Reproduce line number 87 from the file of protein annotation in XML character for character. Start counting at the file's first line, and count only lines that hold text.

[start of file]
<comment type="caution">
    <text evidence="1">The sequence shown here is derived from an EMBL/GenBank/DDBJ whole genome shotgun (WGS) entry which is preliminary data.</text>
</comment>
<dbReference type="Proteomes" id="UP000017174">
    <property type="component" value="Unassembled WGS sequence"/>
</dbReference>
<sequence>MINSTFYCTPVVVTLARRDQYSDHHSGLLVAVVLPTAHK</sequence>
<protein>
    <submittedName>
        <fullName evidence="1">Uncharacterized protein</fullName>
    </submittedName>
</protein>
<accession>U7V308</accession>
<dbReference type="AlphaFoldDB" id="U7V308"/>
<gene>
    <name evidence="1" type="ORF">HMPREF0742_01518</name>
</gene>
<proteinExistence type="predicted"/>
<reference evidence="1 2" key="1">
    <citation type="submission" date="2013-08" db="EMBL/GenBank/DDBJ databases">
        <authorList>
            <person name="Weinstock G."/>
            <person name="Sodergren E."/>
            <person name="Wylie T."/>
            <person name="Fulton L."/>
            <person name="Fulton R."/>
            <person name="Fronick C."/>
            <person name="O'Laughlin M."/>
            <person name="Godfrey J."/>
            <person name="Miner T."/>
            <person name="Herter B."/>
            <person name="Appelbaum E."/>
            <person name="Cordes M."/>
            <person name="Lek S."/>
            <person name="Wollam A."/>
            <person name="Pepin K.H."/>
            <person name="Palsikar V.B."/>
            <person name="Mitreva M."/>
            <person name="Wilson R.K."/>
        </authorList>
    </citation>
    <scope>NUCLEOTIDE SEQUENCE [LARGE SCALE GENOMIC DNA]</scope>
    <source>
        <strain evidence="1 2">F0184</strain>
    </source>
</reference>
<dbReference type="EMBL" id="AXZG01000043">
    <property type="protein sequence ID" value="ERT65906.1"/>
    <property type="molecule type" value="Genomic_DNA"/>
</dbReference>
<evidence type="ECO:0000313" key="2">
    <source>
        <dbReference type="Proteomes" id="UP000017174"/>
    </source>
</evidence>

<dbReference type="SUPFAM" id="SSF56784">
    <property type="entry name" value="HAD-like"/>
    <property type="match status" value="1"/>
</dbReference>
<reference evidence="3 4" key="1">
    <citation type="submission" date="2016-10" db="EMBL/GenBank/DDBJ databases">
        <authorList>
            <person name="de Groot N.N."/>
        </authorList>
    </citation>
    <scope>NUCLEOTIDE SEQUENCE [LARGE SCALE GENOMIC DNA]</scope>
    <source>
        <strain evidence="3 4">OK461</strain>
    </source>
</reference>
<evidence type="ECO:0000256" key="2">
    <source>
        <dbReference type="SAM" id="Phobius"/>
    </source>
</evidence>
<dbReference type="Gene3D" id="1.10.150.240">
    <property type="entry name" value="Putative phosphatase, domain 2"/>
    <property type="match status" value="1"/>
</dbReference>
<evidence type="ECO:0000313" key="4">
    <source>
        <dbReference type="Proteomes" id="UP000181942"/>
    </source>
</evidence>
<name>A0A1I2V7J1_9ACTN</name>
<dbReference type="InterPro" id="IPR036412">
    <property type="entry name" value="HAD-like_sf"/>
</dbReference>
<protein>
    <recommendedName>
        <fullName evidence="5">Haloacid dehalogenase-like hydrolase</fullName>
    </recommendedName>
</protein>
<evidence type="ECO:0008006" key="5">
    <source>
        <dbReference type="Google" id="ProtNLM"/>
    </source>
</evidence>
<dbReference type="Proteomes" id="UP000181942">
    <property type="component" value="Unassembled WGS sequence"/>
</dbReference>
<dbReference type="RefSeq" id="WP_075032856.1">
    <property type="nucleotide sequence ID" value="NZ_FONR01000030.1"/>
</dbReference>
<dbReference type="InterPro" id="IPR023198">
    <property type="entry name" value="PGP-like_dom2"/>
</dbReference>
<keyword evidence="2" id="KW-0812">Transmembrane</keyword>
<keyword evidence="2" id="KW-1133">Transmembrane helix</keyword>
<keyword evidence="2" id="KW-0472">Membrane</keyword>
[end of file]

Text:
    <property type="entry name" value="HAD-like_sf"/>